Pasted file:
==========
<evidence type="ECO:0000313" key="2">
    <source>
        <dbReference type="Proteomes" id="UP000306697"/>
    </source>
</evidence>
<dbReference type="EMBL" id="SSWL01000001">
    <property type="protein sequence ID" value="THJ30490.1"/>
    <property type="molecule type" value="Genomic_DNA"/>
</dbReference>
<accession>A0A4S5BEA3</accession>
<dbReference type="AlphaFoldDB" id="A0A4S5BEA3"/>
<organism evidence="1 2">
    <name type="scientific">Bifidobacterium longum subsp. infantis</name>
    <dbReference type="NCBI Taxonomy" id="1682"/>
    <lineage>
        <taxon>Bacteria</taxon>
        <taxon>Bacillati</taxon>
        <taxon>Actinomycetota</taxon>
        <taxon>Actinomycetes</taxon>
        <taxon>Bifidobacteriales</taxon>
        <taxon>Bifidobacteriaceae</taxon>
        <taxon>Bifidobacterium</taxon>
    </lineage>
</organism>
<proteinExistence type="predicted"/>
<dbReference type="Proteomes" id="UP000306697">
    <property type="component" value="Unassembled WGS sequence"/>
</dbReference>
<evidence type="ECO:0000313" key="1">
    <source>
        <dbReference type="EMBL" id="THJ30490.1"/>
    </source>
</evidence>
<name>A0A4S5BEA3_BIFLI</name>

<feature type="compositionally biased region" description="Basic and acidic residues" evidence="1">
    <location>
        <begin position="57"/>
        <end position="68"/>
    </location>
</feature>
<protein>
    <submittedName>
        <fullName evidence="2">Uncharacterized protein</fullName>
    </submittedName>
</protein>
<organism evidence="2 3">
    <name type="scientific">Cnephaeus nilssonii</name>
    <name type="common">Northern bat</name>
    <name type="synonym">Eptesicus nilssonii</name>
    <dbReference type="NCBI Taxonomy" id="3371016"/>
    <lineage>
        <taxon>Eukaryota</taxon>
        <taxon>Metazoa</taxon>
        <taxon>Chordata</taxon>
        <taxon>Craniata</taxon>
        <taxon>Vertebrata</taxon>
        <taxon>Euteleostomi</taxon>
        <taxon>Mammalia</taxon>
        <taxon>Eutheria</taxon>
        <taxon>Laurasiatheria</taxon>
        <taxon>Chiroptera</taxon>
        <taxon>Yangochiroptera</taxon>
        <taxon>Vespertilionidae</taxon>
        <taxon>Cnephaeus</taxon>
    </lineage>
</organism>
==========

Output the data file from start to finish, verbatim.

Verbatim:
<evidence type="ECO:0000313" key="2">
    <source>
        <dbReference type="Proteomes" id="UP000306697"/>
    </source>
</evidence>
<dbReference type="EMBL" id="SSWL01000001">
    <property type="protein sequence ID" value="THJ30490.1"/>
    <property type="molecule type" value="Genomic_DNA"/>
</dbReference>
<accession>A0A4S5BEA3</accession>
<dbReference type="AlphaFoldDB" id="A0A4S5BEA3"/>
<organism evidence="1 2">
    <name type="scientific">Bifidobacterium longum subsp. infantis</name>
    <dbReference type="NCBI Taxonomy" id="1682"/>
    <lineage>
        <taxon>Bacteria</taxon>
        <taxon>Bacillati</taxon>
        <taxon>Actinomycetota</taxon>
        <taxon>Actinomycetes</taxon>
        <taxon>Bifidobacteriales</taxon>
        <taxon>Bifidobacteriaceae</taxon>
        <taxon>Bifidobacterium</taxon>
    </lineage>
</organism>
<proteinExistence type="predicted"/>
<dbReference type="Proteomes" id="UP000306697">
    <property type="component" value="Unassembled WGS sequence"/>
</dbReference>
<evidence type="ECO:0000313" key="1">
    <source>
        <dbReference type="EMBL" id="THJ30490.1"/>
    </source>
</evidence>
<name>A0A4S5BEA3_BIFLI</name>

<feature type="compositionally biased region" description="Basic and acidic residues" evidence="1">
    <location>
        <begin position="57"/>
        <end position="68"/>
    </location>
</feature>
<protein>
    <submittedName>
        <fullName evidence="2">Uncharacterized protein</fullName>
    </submittedName>
</protein>
<organism evidence="2 3">
    <name type="scientific">Cnephaeus nilssonii</name>
    <name type="common">Northern bat</name>
    <name type="synonym">Eptesicus nilssonii</name>
    <dbReference type="NCBI Taxonomy" id="3371016"/>
    <lineage>
        <taxon>Eukaryota</taxon>
        <taxon>Metazoa</taxon>
        <taxon>Chordata</taxon>
        <taxon>Craniata</taxon>
        <taxon>Vertebrata</taxon>
        <taxon>Euteleostomi</taxon>
        <taxon>Mammalia</taxon>
        <taxon>Eutheria</taxon>
        <taxon>Laurasiatheria</taxon>
        <taxon>Chiroptera</taxon>
        <taxon>Yangochiroptera</taxon>
        <taxon>Vespertilionidae</taxon>
        <taxon>Cnephaeus</taxon>
    </lineage>
</organism>